Khoi Vinh’s review published on Letterboxd:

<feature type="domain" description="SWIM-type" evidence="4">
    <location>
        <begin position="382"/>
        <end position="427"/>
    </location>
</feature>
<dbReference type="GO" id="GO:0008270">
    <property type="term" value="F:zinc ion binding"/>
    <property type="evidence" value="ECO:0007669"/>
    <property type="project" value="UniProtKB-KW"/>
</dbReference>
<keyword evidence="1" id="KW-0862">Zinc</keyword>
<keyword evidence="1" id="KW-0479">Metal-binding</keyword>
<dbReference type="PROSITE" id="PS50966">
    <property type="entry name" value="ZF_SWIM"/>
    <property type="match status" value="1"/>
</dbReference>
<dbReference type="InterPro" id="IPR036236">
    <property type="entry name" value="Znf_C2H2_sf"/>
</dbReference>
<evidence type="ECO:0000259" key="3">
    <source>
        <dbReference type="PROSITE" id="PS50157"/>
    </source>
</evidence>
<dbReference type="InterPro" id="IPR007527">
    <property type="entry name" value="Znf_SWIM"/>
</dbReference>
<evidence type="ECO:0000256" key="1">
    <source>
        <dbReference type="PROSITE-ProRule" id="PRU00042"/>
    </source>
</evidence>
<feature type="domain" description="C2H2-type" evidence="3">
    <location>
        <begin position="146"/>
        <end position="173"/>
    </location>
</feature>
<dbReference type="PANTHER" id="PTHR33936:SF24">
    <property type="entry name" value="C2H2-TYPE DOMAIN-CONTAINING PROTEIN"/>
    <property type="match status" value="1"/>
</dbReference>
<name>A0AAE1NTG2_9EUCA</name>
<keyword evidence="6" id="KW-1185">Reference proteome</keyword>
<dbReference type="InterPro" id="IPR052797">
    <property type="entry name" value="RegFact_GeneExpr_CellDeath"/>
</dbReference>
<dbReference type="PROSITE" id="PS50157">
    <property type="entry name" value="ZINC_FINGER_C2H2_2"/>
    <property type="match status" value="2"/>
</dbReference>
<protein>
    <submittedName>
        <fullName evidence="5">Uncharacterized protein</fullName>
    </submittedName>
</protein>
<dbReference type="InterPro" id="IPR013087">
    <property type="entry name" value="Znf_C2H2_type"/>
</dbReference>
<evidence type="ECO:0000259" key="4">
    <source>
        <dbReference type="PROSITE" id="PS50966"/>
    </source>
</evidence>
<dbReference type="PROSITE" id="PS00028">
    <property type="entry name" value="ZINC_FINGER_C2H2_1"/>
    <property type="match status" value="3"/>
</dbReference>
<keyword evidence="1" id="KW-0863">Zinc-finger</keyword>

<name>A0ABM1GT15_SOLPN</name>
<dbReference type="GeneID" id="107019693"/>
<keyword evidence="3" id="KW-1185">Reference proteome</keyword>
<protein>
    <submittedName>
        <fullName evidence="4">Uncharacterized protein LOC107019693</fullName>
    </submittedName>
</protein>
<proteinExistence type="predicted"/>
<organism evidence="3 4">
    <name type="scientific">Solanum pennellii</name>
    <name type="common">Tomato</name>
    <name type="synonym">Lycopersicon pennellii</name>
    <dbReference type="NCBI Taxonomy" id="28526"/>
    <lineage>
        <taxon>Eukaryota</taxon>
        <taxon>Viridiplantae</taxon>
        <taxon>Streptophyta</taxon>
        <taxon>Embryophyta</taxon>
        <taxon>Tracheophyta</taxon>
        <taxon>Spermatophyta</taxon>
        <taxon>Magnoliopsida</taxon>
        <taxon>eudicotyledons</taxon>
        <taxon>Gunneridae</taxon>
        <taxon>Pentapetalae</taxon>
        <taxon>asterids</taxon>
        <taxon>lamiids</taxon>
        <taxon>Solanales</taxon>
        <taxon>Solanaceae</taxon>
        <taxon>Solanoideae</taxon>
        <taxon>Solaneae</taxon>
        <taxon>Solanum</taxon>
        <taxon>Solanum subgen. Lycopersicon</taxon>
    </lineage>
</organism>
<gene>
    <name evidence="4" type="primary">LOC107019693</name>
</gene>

Julianne Moore’s performance is ostensibly the center of this film and it’s not bad by any means, even accounting for a lisp affectation that makes you wonder, “Is she trying to talk with a lisp?” But it’s overshadowed by a career best for Natalie Portman, who is interrogating the nature of her own stardom in a genuinely interesting way, and by Charles Melton, who capitalizes on his relatively meager fame to turn in a performance that feels fully, wholeheartedly lived in. For all intents and purposes, there’s zero daylight between Melton the actor and the role he plays; it’s almost overwhelmingly convincing—and heartbreaking. It’s around these three power players that Todd Haynes arranges a masterfully constructed narrative, one of his best works ever. If not a masterpiece, it’s very, very close.